My surroundings are inspiration for subject matter in my paintings. I work mostly from life, although there are times when a photograph makes more sense. I would love to plein air paint, but I have not spent time doing this, so my landscapes are done from photos that I take. My hobby is to frequent my beloved thrift stores and look for items that capture my attention and inspire me. I also love flowers and fruit. My best paintings come when I have an idea that haunts me until I can get paint to canvas. I love it when this happens; it is such a gift.

How do you keep art "fresh"? What techniques have helped you avoid burnout and keep your work vibrant and engaging?

I know that I am on the right track if I maintain an orderly studio and palette. When things get messy it is time to take a break and pamper myself by taking a walk, reading a good book, or just close the studio door for a while until I can regroup.

Geisha 2
(click to see original image)

What do you feel you are learning about right now as an artist?

Currently, I am working with a new limited palette of only three colors and I find it challenging and very stimulating. The other interest of mine is in laying out a painting and working to refine my composition. This particular interest is an ongoing, ever-evolving problem to solve.

What makes you happiest about your art?

I love the look and feel of the paint and the act of painting brings me joy. (Well, with a little frustration mixed right in there to sweeten the mix.) Pure clean color makes me happy.

Thanks, Linda!

© 2015 Sophie Catalina Marine

Thursday, April 2, 2015

DPW Spotlight Interview: Gretchen Hancock

Each week we will spotlight a different DPW artist who will give away one of their best paintings.

To enter to win Gretchen's painting, "Silver Bowl, Lemons, Lavender" go to Daily Paintworks and click on the link at the top of the page announcing their interview.

From Gretchen's DPW Gallery Page:

I live and work on Vashon Island near Seattle. I have been painting realistic subject matter for a long time and often include scenes from the Pacific Northwest where I live. I have been blogging since 2010.

I am interested in how light describes an object, and how shadows and highlights add drama. I sometimes paint outdoors, but often paint in my studio from still life subjects that I arrange, or from photographs that I have taken. Whether I am doing a still life or a landscape, I am very much interested in composition and design and I work to simplify my subject matter so that the composition reads as well from across the room as it does close to the painting. (click to view bio)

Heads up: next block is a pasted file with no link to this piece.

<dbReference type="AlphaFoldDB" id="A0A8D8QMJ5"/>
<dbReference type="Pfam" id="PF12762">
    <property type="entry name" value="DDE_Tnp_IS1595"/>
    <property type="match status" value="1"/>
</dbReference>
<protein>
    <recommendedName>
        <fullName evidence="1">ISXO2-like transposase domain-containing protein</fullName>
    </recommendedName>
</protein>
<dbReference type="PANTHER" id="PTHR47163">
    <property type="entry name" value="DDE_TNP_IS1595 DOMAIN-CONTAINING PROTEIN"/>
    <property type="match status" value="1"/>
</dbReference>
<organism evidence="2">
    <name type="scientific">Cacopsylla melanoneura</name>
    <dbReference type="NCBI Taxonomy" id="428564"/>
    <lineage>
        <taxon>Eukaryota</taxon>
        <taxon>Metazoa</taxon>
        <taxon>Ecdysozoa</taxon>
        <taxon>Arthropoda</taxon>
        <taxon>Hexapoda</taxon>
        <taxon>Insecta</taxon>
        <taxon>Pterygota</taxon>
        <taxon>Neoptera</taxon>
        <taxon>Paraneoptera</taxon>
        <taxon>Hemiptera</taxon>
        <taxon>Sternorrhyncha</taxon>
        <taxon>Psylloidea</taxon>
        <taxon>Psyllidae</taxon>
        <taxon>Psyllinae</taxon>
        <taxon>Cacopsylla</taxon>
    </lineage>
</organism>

Tell us a bit about how you first started painting.

I started with a drawing class in college, which I enjoyed very much.  I wound up majoring in ceramics because I really enjoyed the process, and I earned my living as a potter for several years.  When I moved to Alaska, I switched to painting watercolors because the pottery studio didn’t go into a backpack.

Silver Bowl, Lemons, Lavender
(click to see original image)

Enter to win by clicking on the link at the top of the DPW home page announcing Gretchen's interview.

Did you have any stops and starts in your painting career?

I managed to paint part time when my children were little, but stopped painting to learn drafting.  I designed and built two houses and didn’t pick up a paint brush for about ten years.

What mediums and genres have you experimented with?

I have worked in ceramics, watercolor, acrylics, pastels, and oils.  I have also taken classes in Photoshop and have used the program for development of painting ideas for the last fifteen years.

Spring Onions
(click to see original image)

Which ones have "stuck" and which ones have fallen away?

I’m using oil paints these days, though I do paint large paintings using acrylics.  When I am painting small, I want to be able to blend and soften edges; for this oils are perfect.  For the large acrylic paintings, I paint on textured canvas instead of smooth hardboard panels, and I rely on broken strokes and scumbling to convey blending and soft edges.


Which ones are you looking forward to exploring?

As I get older, I realize I want to focus on what I’m already doing in order to take it to the next level.  So, I may switch brushes or choose different subject matter, or different sizes or formats, but it’s all oil painting.

Daisies and Bachelor's Buttons
(click to see original image)
Who or what inspires you most?